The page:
Much will be written about Chief Justice Roberts's opinion for the court in Hollingsworth v. Perry, holding that supporters of California's Proposition 8 lacked constitutional "standing" to defend in federal court California's ballot initiative against same-sex marriage. (Whether or not same-sex marriage will destroy traditional marriage someday, it's certainly destroying Twitter this morning.) But one ironic twist deserves immediate mention.

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Obama Calls Plaintiffs While Being Interviewed on MSNBC

10:23 AM, Jun 26, 2013

President Obama called the plaintiffs of the Prop. 8 Supreme Court case while they were being interviewed on MSNBC:

Everyone said they were proud of each other, and thanked each other for their support.

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Supreme Court: 'DOMA Singles Out a Class of Persons Deemed By a State Entitled to Recognition and Protection to Enhance Their Own Liberty'

9:10 AM, Jun 26, 2013

A key line from the Supreme Court's decision on the Defense of Marriage Act. "DOMA singles out a class of persons deemed by a State entitled to recognition and protection to enhance their own liberty."

More from the majority opinion, written by Justice Kennedy:

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The Capobiancos' Indian Summer

The Supreme Court rules on the 'Baby Veronica' case.
2:53 PM, Jun 25, 2013

In terms of the “optics,” it doesn’t look good when you initiate a lawsuit against “Baby Girl.” But don’t let that fool you into thinking that the Capobianco family of South Carolina, who launched the lawsuit “Adoptive Couple versus Baby Girl,” and who won today at the Supreme Court, were in the wrong. They simply wanted to get their adoptive baby back. And after a three year legal battle, they have finally won.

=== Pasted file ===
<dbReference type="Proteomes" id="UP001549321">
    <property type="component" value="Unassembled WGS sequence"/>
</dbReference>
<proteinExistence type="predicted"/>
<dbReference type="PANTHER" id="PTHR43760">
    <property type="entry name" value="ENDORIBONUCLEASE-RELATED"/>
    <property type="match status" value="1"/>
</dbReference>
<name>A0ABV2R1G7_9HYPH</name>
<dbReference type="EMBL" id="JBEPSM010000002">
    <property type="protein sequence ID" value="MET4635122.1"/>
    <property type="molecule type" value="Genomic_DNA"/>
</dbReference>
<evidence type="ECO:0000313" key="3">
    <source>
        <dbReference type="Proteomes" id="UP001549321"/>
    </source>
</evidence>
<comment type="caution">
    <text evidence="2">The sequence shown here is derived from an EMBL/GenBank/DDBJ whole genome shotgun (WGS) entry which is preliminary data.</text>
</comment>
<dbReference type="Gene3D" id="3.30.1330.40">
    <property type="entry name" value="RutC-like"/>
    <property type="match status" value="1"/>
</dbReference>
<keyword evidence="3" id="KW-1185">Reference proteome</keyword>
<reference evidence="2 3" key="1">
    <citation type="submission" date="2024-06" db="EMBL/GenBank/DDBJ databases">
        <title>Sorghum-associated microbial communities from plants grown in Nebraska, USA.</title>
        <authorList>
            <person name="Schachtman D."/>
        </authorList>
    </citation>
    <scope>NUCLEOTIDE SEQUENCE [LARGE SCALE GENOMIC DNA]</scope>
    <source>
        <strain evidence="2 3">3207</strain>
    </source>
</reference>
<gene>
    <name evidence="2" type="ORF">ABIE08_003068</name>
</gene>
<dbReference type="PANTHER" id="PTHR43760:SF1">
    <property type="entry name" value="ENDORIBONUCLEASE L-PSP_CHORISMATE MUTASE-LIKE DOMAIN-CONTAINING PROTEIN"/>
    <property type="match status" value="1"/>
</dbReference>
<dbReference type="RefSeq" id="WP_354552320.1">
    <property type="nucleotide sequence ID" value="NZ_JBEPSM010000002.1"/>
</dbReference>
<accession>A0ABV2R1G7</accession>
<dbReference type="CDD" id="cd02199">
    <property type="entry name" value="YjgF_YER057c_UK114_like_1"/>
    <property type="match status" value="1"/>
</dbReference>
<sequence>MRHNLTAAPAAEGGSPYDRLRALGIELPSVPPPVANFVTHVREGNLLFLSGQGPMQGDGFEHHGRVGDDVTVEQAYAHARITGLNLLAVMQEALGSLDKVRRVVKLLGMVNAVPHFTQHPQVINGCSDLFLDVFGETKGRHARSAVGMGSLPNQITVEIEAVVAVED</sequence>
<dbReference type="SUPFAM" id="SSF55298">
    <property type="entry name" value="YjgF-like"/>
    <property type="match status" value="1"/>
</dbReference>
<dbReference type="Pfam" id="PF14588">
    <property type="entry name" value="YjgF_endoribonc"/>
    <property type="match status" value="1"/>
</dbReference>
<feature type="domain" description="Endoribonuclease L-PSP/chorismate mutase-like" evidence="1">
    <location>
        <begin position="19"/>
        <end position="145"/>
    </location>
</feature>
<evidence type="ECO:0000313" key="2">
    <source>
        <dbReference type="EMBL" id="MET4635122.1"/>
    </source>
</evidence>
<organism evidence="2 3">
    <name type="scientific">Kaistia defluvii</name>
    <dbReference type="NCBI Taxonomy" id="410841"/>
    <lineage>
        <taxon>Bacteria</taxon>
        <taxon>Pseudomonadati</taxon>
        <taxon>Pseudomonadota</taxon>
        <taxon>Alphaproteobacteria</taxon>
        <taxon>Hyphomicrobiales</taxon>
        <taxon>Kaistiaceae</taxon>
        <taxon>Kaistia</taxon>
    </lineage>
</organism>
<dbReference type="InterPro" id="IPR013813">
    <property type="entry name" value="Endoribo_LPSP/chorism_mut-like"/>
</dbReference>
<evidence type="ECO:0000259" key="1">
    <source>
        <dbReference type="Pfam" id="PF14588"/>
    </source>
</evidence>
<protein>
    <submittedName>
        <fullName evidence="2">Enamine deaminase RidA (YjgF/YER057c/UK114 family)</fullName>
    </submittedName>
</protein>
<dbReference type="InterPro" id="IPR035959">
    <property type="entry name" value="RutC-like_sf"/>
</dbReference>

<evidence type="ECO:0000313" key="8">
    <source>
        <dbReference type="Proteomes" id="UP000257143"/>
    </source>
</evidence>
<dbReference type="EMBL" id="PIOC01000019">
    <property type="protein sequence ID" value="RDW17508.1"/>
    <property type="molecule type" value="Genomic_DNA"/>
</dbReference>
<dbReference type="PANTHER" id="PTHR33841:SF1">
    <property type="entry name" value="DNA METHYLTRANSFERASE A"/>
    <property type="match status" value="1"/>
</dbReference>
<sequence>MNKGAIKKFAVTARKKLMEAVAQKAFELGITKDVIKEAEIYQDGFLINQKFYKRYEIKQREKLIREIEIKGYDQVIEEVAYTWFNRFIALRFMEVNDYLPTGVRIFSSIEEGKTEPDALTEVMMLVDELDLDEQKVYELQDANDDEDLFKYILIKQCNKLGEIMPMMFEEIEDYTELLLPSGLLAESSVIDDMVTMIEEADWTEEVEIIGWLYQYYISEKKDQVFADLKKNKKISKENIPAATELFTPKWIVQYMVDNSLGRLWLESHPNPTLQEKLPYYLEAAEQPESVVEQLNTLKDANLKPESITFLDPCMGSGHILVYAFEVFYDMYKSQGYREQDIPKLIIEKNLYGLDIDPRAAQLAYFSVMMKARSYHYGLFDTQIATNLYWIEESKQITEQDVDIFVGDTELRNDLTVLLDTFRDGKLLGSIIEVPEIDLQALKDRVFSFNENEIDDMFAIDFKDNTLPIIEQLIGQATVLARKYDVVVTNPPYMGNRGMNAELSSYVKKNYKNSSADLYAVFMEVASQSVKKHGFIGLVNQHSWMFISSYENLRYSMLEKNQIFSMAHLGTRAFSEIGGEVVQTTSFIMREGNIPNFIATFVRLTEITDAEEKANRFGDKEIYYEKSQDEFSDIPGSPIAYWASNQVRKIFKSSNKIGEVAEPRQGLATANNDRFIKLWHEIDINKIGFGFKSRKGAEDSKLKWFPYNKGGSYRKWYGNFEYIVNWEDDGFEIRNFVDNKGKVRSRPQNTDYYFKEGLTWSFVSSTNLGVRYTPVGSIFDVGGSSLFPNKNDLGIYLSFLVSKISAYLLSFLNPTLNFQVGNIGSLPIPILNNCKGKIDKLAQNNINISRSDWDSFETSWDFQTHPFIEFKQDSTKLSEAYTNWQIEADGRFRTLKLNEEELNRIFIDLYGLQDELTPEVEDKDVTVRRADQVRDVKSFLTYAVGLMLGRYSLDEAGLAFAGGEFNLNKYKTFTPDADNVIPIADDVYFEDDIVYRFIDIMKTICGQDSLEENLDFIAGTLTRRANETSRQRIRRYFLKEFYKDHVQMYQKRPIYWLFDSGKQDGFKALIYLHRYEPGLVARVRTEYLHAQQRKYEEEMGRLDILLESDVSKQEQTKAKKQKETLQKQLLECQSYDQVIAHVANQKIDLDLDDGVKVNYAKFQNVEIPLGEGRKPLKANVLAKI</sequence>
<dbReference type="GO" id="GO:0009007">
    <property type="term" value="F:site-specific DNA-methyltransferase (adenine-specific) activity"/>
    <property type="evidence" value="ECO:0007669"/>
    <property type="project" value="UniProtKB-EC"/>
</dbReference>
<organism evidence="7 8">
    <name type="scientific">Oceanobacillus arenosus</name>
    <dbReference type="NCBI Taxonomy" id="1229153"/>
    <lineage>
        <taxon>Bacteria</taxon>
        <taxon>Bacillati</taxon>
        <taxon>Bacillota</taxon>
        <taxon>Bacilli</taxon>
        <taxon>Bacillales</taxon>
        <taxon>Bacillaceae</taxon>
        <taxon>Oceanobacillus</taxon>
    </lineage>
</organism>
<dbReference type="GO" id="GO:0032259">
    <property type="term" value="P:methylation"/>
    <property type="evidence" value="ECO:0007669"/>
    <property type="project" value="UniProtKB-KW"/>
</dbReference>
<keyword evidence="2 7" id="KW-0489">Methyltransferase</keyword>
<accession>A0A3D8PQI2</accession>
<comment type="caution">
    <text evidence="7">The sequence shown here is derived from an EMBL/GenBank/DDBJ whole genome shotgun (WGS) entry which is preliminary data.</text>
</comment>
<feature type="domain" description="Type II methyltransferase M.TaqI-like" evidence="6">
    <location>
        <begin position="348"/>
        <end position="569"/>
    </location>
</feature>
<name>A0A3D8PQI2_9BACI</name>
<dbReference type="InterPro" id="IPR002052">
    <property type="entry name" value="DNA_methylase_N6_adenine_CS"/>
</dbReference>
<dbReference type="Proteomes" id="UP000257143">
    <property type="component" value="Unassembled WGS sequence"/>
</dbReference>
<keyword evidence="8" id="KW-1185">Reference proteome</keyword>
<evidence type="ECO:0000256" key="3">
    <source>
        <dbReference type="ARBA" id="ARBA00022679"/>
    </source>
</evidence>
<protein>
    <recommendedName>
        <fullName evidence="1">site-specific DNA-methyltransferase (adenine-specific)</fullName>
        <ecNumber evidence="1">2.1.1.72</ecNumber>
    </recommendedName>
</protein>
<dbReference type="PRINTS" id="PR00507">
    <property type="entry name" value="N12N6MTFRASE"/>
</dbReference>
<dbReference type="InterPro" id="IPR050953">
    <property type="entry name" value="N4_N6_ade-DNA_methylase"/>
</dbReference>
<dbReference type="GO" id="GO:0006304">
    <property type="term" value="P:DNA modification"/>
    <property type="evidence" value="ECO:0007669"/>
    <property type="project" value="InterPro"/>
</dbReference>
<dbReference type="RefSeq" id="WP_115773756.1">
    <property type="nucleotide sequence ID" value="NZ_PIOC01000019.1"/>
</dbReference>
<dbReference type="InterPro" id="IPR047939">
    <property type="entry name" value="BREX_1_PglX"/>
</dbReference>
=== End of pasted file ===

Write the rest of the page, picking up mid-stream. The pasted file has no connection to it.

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Obama: Supreme Court Decision a 'Setback,' Says He's 'Deeply Disappointed'

11:03 AM, Jun 25, 2013

In a statement, President Obama called today's Supreme Court decision on the Voting Rights Act a "setback."

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Affirmative Action Case Sent Back to Lower Court

9:42 AM, Jun 24, 2013

The Associated Press reports:

The Supreme Court has sent a Texas case on race-based college admissions back to a lower court for another look.

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This Won’t Turn Out Well

The IRS prepares to enforce Obamacare’s contraception mandate.
Jun 17, 2013

On August 1, the one-year “safe harbor” for religious charities objecting to provisions of Obamacare will end. Starting then, these nonprofit employers will be forced to violate their religious beliefs or pay large fines. In charge of collecting the fines will be our recently newsworthy friends at the Internal Revenue Service.

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Justice Scalia vs. Justice Roberts

A dispute among conservatives over the ­administrative state.
Jun 17, 2013

Last month, in City of Arlington, Texas v. Federal Communications Commission, the Supreme Court’s five judicial conservatives divided on a question concerning the relationship between federal courts and federal regulators. Justice Scalia wrote the decision for a majority that included Justice Thomas, and Chief Justice Roberts wrote the only dissent in the case, which was joined by Justices Alito and Kennedy.

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Thomas Perez Makes a Deal

How Obama’s Labor nominee made a Supreme Court case disappear
May 27, 2013


On November 7, 2011, the Supreme Court decided to hear Magner v. Gallagher, a case about racial discrimination in housing. Oral argument was scheduled for February 29, 2012. But shortly before that, on February 10, the case was dismissed.